More than thousand schools in the Los Angeles Unified School District were closed Tuesday on the direction of the FBI and LAPD after a reported "electronic threat" was made against students.
Superintendent Ramon Cortines said the threat was "conveyed not to one school, but many schools in the district" adding that the warning talked about "backpacks, other packages", CBS News reported.
Cortines said: "I think the circumstances in neighboring San Bernardino, I think what has happened in the nation, I think what happened internationally -- I, as superintendent, am not going to take the chance with the life of a student."
The superintendent said he had told his staff to speak to the plant managers at all the campuses and asked them to walk the grounds looking for anything out of order. All of the district's facilities, including early education centers, special education, adult education and charter schools will also be closed and searched, CBS reported.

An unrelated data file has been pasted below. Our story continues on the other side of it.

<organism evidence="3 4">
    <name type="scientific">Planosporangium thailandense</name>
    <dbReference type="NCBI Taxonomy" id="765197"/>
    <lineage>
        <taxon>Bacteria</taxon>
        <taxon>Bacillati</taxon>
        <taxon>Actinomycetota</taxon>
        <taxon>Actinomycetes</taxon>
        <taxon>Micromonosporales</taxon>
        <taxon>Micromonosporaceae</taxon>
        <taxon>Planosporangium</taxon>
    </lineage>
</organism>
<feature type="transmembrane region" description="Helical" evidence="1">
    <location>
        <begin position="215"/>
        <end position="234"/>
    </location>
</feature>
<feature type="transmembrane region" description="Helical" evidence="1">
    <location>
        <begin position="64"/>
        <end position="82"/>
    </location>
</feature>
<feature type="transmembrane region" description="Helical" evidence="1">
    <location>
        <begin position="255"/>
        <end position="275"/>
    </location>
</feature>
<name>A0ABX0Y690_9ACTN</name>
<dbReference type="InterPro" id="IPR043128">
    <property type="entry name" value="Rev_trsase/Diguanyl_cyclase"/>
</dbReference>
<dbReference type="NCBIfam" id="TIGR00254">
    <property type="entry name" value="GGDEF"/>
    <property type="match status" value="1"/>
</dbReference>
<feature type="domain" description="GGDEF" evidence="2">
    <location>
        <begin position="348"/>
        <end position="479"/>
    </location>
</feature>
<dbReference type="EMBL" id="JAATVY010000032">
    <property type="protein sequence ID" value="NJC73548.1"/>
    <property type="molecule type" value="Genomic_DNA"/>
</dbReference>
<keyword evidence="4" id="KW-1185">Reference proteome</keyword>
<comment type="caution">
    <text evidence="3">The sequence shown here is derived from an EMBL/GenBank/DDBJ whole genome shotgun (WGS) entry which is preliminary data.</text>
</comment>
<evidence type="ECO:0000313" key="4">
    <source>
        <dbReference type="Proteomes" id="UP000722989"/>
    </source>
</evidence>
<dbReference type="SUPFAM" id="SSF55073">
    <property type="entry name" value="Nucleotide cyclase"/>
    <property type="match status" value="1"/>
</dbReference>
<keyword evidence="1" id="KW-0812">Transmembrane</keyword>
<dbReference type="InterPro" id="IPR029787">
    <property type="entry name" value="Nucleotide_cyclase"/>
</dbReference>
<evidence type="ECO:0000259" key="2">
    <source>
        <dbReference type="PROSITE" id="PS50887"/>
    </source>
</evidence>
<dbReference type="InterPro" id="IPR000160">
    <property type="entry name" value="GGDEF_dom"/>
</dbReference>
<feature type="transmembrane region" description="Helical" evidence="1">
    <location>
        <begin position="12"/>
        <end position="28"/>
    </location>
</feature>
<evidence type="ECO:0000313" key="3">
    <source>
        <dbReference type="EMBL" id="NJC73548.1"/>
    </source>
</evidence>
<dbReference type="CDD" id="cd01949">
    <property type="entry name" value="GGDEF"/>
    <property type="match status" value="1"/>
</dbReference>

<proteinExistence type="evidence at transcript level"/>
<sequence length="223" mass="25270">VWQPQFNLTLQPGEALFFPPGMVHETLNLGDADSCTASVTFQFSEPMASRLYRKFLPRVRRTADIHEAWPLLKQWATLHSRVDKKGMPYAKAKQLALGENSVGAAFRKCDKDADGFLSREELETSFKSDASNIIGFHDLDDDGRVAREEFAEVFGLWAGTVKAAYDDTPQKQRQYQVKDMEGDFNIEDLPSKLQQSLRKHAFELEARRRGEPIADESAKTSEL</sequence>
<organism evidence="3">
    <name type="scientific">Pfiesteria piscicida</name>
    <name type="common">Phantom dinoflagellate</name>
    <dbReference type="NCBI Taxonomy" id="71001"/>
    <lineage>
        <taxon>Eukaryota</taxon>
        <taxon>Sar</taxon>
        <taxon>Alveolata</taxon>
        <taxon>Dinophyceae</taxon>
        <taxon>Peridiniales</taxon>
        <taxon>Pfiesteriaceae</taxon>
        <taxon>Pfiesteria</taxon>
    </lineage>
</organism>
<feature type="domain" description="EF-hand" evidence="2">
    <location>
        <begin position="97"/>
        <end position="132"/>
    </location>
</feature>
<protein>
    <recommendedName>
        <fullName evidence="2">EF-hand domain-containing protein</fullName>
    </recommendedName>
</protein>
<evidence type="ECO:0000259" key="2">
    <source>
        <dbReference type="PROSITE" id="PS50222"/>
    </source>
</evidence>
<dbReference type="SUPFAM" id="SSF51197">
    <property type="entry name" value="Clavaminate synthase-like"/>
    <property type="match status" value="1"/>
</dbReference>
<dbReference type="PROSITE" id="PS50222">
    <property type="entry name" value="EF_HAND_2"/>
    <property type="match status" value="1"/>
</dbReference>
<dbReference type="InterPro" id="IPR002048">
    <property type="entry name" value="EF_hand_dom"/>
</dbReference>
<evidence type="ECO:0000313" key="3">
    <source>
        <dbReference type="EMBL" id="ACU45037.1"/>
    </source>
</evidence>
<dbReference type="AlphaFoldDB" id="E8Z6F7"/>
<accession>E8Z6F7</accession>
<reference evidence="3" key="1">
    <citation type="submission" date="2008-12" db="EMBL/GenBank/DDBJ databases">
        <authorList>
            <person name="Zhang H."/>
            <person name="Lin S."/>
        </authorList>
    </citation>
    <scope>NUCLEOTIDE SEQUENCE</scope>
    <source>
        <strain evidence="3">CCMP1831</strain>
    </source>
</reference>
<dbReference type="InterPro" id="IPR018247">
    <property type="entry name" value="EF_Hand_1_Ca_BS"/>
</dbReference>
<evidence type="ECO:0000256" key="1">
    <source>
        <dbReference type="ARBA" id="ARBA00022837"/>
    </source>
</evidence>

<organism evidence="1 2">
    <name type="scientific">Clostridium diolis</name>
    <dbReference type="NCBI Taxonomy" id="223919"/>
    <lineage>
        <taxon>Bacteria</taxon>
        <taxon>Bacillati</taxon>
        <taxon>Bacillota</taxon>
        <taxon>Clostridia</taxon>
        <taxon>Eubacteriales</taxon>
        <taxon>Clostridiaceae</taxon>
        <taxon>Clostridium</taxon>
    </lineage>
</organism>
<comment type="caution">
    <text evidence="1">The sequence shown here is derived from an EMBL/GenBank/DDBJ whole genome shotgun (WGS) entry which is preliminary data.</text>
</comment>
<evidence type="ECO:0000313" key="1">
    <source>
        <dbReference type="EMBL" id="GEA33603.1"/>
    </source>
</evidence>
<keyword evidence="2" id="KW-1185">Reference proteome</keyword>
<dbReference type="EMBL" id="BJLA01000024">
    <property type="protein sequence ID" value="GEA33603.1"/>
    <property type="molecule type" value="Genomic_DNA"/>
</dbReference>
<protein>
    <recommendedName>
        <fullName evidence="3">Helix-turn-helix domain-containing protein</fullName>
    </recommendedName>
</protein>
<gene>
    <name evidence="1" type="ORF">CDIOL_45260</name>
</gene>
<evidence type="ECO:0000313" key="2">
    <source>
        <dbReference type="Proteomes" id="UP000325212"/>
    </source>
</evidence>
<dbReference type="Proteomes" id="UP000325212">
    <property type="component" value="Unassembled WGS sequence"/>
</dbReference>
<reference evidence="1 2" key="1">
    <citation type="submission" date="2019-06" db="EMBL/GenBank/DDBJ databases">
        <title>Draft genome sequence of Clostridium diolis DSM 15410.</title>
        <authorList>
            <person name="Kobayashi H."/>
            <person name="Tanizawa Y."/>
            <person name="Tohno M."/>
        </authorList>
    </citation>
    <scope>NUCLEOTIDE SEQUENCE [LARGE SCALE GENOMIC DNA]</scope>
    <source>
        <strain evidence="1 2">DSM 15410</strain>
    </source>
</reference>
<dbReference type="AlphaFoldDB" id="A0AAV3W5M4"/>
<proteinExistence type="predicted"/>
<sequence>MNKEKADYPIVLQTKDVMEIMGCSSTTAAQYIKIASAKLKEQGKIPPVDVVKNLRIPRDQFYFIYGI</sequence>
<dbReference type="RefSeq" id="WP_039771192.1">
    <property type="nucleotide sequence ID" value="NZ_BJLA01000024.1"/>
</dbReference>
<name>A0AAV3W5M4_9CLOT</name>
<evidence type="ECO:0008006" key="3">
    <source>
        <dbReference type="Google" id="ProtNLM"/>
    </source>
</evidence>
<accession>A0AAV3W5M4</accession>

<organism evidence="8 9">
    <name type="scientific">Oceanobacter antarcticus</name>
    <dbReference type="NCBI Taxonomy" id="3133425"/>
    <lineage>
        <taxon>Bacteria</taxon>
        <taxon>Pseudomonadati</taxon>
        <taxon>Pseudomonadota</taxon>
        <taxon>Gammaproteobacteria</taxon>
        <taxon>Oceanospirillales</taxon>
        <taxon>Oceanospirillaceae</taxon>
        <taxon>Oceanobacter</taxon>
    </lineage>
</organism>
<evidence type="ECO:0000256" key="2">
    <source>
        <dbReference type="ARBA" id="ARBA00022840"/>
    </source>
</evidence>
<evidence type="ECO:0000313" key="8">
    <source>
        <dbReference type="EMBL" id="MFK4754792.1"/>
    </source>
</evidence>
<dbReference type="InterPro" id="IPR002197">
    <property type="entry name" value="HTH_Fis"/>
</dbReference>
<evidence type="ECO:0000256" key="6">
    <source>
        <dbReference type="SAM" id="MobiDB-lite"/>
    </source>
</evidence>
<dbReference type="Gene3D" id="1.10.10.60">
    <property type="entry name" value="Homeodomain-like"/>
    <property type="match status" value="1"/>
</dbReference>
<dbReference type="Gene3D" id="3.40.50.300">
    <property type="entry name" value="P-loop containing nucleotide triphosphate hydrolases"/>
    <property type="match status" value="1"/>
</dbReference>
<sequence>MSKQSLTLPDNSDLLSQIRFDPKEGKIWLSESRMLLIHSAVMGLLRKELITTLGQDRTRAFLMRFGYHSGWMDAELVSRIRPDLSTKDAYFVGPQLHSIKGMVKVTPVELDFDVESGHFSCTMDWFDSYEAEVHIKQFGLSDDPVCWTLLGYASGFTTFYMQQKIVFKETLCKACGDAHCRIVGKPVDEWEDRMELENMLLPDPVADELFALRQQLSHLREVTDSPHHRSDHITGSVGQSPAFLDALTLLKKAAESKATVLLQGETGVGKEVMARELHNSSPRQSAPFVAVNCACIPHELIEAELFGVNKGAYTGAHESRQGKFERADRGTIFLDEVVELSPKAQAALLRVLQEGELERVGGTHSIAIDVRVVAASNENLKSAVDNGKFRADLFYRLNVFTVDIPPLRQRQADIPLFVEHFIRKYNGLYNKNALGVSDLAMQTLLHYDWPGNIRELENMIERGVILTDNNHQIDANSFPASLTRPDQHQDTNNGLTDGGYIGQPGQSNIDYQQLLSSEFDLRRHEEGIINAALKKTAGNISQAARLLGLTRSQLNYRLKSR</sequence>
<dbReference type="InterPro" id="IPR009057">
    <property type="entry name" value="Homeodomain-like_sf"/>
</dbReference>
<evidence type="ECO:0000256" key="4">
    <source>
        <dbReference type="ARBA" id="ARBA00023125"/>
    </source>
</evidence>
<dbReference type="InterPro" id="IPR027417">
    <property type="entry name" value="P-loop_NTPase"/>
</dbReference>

All schools in the LAUSD area - the second biggest schooling district in America - will now be searched before students can return.
The threat was reportedly received by a board member early Tuesday morning.
An email sent to North Hollywood High School parents calling the incident a bomb threat and telling students and staff to remain at home until the situation is resolved, CBS Los Angeles reported. Authorities are yet to specify exactly what the threat entailed.
Steve Zimmer, president of the LA Unified school board, asked parents not to send their kids to school, saying school authorities were taking the threat with an "abundance of caution" to make sure every student and school employee was "absolutely safe".
The US has been on edge since couple Tashfeen Malik and Syed Farook killed 14 people at a holiday party in San Bernardino on December 2.
The incident was said to affect more than 640,000 students.
All of the district's school buses were recalled to its yard in Gardena.